A&P wanting to get into photography.

Discussion in 'Lifestyle' started by Junkyard, Aug 16, 2003.

  1. Junkyard

    Junkyard Guest

    I just bought an Olympus C3020 and am pretty excited to get it next tuesday. It can go full atuo or full manual. I need to get up to speed on the settings and what not. Like paerature, ISO, shutter speed etc. If you guys wouldn't mind helping me out with some terms and settings that would be pretty cool.

    I am excited to get some pictures taken, and then post to get some feedback, but help before hand would be great. Like what settings for what light etc. I am a huge amateur and just starting so any help would be awesome.

    Thanks!
     
  2. TypeSDragoon

    TypeSDragoon Guest

  3. barnold999

    barnold999 New Member

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    Well I dont know what you need... but let me give a quick run down.

    *Aperture (AKA f-stop)*
    This is how big the opening of your lens is... the bigger the opening, the more light that can enter your camera. The smaller numbers (such as 4.0) will be a larger opening, where as F16 will be a small opening. But, also with a larger opening, the background will be blured... so if you want a portrait with a softbackground (which you see a lot) you may want to try F4.0 or a larger aperture... whereas if you are taking a landscae you want something closer to F16, so you can capture all the detail.

    *ISO*
    ISO is usually how sensitive the film is to light, but sense it is digital, it is how sensitive the sensor is... I always call it a theoeretical ISO on a digital camera. The smaller the number (such as iso50 or iso100) the more sensitive the sensor will be to light, fording a larger aperture / longer shutter speed... but if you are in lots of light, you will want a low ISO... the lower the ISO the less grain... always try to shoot as low as possible... but at night you will have to shoot higher a lot of times.

    *Shutter Speed*
    Is how quick the shutter opens and closes... this is where a lot of your control will come from... if you are taking a photo of water, and you want it to look soft, you will do a longer shutter speed (1/10 sec) whereas if you want to be able to see every little drop you will want something faster (1/200 or quicker). If you are shooting with anything under 1/30 of a second I suggest you use a tripod... though... the rule for handholding is 1/focal length... focal length is that thing in milimiters, such as zoom... so if you are at 50mm you dont want to hand hold if it is longer than 1/50... but this is just a general rule, depends how steady you are.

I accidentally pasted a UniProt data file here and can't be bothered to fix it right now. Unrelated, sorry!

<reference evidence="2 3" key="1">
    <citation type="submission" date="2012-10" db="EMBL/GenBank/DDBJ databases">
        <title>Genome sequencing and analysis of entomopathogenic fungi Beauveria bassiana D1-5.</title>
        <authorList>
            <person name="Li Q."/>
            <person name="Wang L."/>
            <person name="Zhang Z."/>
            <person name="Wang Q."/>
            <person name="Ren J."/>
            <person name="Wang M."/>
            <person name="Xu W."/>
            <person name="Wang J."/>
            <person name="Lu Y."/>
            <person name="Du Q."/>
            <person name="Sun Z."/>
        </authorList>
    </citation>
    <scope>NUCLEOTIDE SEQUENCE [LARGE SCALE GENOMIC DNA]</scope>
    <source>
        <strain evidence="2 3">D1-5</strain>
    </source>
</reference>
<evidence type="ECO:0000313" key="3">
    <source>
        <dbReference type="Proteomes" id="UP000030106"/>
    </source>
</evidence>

My best advice is just to play around with the settings... sit down in your room... be in some kind of light that dosent change, set up a few objects... keep everything the same, except just vary one thing, such as aperture, or shutter speed... and see what it does... to play around with shutter speed you really need a moving object... hands are always fun... or get some friends to move around for you... just have them wave their hands... and see what happens if you take the photo at 1/10 (it looks cool their hand will be blurry) but if you do it at 1/200 it will be pretty sharp.

    Hope I helped. IM me on AIM at barnold999 if you want more help.
     
  4. Junkyard

    Junkyard Guest

    You helped greatly. I don't enjoy, or learn from long winded explanations. I think I have the attention span of a 2 year old.

    Anyways, I will play around with some settings tonight and post up some pics I grab. Hopefully will go downtown seattle and get some decent pics. Going to Yakima this weekend, so will get some good landscape pics, sunset pics, and a few others hopefully.

    Thanks again for the help. I know I wasn't too specific. Aperture, sahutter, and ISO are the main things I was curious about.

    Cheers :big grin:
     
  5. barnold999

    barnold999 New Member

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    No prob let me know if you want to know anything else... I will not be mean to you too much.
     
  6. Junkyard

    Junkyard Guest

    Here are a few samples. These are my first pictures. Any critique is welcome. Just hopefully you won't tell me to throw my camera away and never get another one ever again...

    I shrank them down considerably. I don't know if that affected the pic by much, but they are down from over a meg to 130-150KB

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    Last edited by a moderator: Aug 22, 2003
  7. Junkyard

    Junkyard Guest

    One more I have. Thought this one might look good on a postcard, after a slight chop on the left side for sunglare. Any critique is welcome. Thank you.

    [​IMG]
     
  8. barnold999

    barnold999 New Member

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    BY FAR my favorite is the black and white waterfall... that is beautiful... The guy playing the guitar is cool... but it is so dark... really the only way to help that is using a flash... because the background is so bright... so if you have a longer shutter speed (or larger aperture) then the background would be even brighter... Thats probably the best that can be done with that photo... it just is difficult to photgraph something that needs two different exposures. That last photo of Steamers is ok... nothing that exciting though... but KEEP SHOOTING! the more you do the better you get... and remember dont take one photo of each thing, take quite a few... and since it is digital you can delete the bad ones... play with different settings, and also when you have people walking... it is always nice to find the perfect position.
     

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